Issues such as repression of trade unions and precarious working conditions were also found.
Oxfam demanded that German supermarket chains do justice to their ecological and social responsibility.
Aldi lost whole marks in the categories of Pollution & Toxics and Workers' Rights in light of this story.

Reference:

SWEET FRUIT, BITTER TRUTH (May 2016)

In January 2020, Ethical Consumer searched Aldi's websites, and a questionnaire that Aldi had completed in March 2019, for information about its cotton sourcing policy.

The questionnaire stated that suppliers must not knowingly source cotton from Uzbekistan; they are encouraged to monitor and track their cotton supply chains on the Better Cotton Initiative website. However, it was not clear whether this policy applied to the whole company group, or how it was applied and monitored.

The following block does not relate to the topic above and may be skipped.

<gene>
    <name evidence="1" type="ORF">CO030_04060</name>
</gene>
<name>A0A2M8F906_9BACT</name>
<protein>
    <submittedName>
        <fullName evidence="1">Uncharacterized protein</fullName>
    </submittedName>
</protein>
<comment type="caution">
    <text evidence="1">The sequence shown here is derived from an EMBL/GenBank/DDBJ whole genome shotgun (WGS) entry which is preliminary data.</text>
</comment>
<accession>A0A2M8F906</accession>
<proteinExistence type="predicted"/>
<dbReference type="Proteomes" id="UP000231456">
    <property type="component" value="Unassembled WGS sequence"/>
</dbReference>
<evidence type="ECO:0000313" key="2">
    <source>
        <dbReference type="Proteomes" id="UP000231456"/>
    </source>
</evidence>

The questionnaire said it used organic cotton, but did not state it used only organic cotton. It stated ‘certified cotton is cultivated according to certain requirements which, for example, regulate the use of fertilisers and pesticides. In Germany and Austria we offer special buy textiles products containing cotton which is certified according to, for example, the Fairtrade standard, GOTS and the Organic Content Standard (OCS). In addition to this, cotton which is certified according to GOTS or OCS also originates from controlled organic cultivation.’

Regarding GM cotton it stated ‘We request that suppliers do not use GM ingredients and/or derivatives in our non-food products.’ It was not clear how it ensured and monitored this- especially as not all of its cotton appeared to be certified organic.

The Aldi CSR website stated that "We will increase the use of sustainable cotton and ensure that only sustainable cotton is used for our ALDI-exclusive garments and household textiles from 2025 onwards. By 2025, we will therefore require the cotton used for our ALDI-exclusive products to be of either recycled origin or certified according to one of the following internationally recognised sustainability standards: Fairtrade, Global Organic Textile Standard (GOTS), Organic Content Standard (OCS), Cotton made in Africa (CmiA), Better Cotton Initiative (BCI)"

However, Aldi was currently still using cotton that was not certified by these standards.